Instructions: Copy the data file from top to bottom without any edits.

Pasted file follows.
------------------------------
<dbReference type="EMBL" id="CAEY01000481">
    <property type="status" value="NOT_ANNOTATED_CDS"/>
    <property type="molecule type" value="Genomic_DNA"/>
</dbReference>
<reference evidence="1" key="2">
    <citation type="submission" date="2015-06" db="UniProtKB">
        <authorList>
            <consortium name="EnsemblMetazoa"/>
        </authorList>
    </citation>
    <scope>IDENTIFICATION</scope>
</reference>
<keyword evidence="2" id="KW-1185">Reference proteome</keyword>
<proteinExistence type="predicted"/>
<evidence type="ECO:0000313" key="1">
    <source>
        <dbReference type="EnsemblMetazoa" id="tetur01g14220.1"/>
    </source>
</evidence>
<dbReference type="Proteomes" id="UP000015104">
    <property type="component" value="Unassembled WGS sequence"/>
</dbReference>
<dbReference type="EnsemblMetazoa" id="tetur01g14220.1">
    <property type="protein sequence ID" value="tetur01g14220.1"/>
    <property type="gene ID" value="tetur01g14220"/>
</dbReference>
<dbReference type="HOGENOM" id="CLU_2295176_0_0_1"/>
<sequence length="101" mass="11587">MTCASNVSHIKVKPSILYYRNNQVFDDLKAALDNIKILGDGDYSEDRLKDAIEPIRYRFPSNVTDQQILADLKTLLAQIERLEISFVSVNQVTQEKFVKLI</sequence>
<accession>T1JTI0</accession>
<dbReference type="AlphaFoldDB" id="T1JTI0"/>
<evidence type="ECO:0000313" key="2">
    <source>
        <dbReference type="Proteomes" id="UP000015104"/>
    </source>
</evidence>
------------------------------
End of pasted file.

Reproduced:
<dbReference type="EMBL" id="CAEY01000481">
    <property type="status" value="NOT_ANNOTATED_CDS"/>
    <property type="molecule type" value="Genomic_DNA"/>
</dbReference>
<reference evidence="1" key="2">
    <citation type="submission" date="2015-06" db="UniProtKB">
        <authorList>
            <consortium name="EnsemblMetazoa"/>
        </authorList>
    </citation>
    <scope>IDENTIFICATION</scope>
</reference>
<keyword evidence="2" id="KW-1185">Reference proteome</keyword>
<proteinExistence type="predicted"/>
<evidence type="ECO:0000313" key="1">
    <source>
        <dbReference type="EnsemblMetazoa" id="tetur01g14220.1"/>
    </source>
</evidence>
<dbReference type="Proteomes" id="UP000015104">
    <property type="component" value="Unassembled WGS sequence"/>
</dbReference>
<dbReference type="EnsemblMetazoa" id="tetur01g14220.1">
    <property type="protein sequence ID" value="tetur01g14220.1"/>
    <property type="gene ID" value="tetur01g14220"/>
</dbReference>
<dbReference type="HOGENOM" id="CLU_2295176_0_0_1"/>
<sequence length="101" mass="11587">MTCASNVSHIKVKPSILYYRNNQVFDDLKAALDNIKILGDGDYSEDRLKDAIEPIRYRFPSNVTDQQILADLKTLLAQIERLEISFVSVNQVTQEKFVKLI</sequence>
<accession>T1JTI0</accession>
<dbReference type="AlphaFoldDB" id="T1JTI0"/>
<evidence type="ECO:0000313" key="2">
    <source>
        <dbReference type="Proteomes" id="UP000015104"/>
    </source>
</evidence>